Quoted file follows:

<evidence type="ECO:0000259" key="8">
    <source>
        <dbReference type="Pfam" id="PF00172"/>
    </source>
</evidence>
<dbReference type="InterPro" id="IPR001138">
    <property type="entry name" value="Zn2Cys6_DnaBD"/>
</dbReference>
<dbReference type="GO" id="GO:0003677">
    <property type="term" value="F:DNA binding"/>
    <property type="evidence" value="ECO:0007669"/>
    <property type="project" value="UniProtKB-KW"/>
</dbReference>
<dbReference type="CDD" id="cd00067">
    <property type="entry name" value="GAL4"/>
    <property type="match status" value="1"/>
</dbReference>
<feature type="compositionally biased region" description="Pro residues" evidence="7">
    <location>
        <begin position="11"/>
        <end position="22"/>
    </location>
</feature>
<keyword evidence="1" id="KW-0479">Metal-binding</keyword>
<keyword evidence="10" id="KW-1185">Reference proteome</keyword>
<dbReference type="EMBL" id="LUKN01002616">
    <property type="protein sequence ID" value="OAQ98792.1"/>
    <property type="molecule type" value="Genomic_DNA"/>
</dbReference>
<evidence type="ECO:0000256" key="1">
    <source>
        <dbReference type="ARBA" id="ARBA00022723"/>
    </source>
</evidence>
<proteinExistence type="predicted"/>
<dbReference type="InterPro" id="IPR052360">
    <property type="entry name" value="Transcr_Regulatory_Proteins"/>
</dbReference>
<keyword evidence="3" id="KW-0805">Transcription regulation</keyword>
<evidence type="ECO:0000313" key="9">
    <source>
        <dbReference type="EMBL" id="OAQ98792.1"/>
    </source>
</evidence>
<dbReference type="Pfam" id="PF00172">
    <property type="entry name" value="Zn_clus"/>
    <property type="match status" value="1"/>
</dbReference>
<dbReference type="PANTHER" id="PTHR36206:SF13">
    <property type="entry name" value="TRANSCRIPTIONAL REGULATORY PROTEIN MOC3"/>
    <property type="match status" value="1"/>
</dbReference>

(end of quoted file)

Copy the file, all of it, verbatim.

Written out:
<evidence type="ECO:0000259" key="8">
    <source>
        <dbReference type="Pfam" id="PF00172"/>
    </source>
</evidence>
<dbReference type="InterPro" id="IPR001138">
    <property type="entry name" value="Zn2Cys6_DnaBD"/>
</dbReference>
<dbReference type="GO" id="GO:0003677">
    <property type="term" value="F:DNA binding"/>
    <property type="evidence" value="ECO:0007669"/>
    <property type="project" value="UniProtKB-KW"/>
</dbReference>
<dbReference type="CDD" id="cd00067">
    <property type="entry name" value="GAL4"/>
    <property type="match status" value="1"/>
</dbReference>
<feature type="compositionally biased region" description="Pro residues" evidence="7">
    <location>
        <begin position="11"/>
        <end position="22"/>
    </location>
</feature>
<keyword evidence="1" id="KW-0479">Metal-binding</keyword>
<keyword evidence="10" id="KW-1185">Reference proteome</keyword>
<dbReference type="EMBL" id="LUKN01002616">
    <property type="protein sequence ID" value="OAQ98792.1"/>
    <property type="molecule type" value="Genomic_DNA"/>
</dbReference>
<evidence type="ECO:0000256" key="1">
    <source>
        <dbReference type="ARBA" id="ARBA00022723"/>
    </source>
</evidence>
<proteinExistence type="predicted"/>
<dbReference type="InterPro" id="IPR052360">
    <property type="entry name" value="Transcr_Regulatory_Proteins"/>
</dbReference>
<keyword evidence="3" id="KW-0805">Transcription regulation</keyword>
<evidence type="ECO:0000313" key="9">
    <source>
        <dbReference type="EMBL" id="OAQ98792.1"/>
    </source>
</evidence>
<dbReference type="Pfam" id="PF00172">
    <property type="entry name" value="Zn_clus"/>
    <property type="match status" value="1"/>
</dbReference>
<dbReference type="PANTHER" id="PTHR36206:SF13">
    <property type="entry name" value="TRANSCRIPTIONAL REGULATORY PROTEIN MOC3"/>
    <property type="match status" value="1"/>
</dbReference>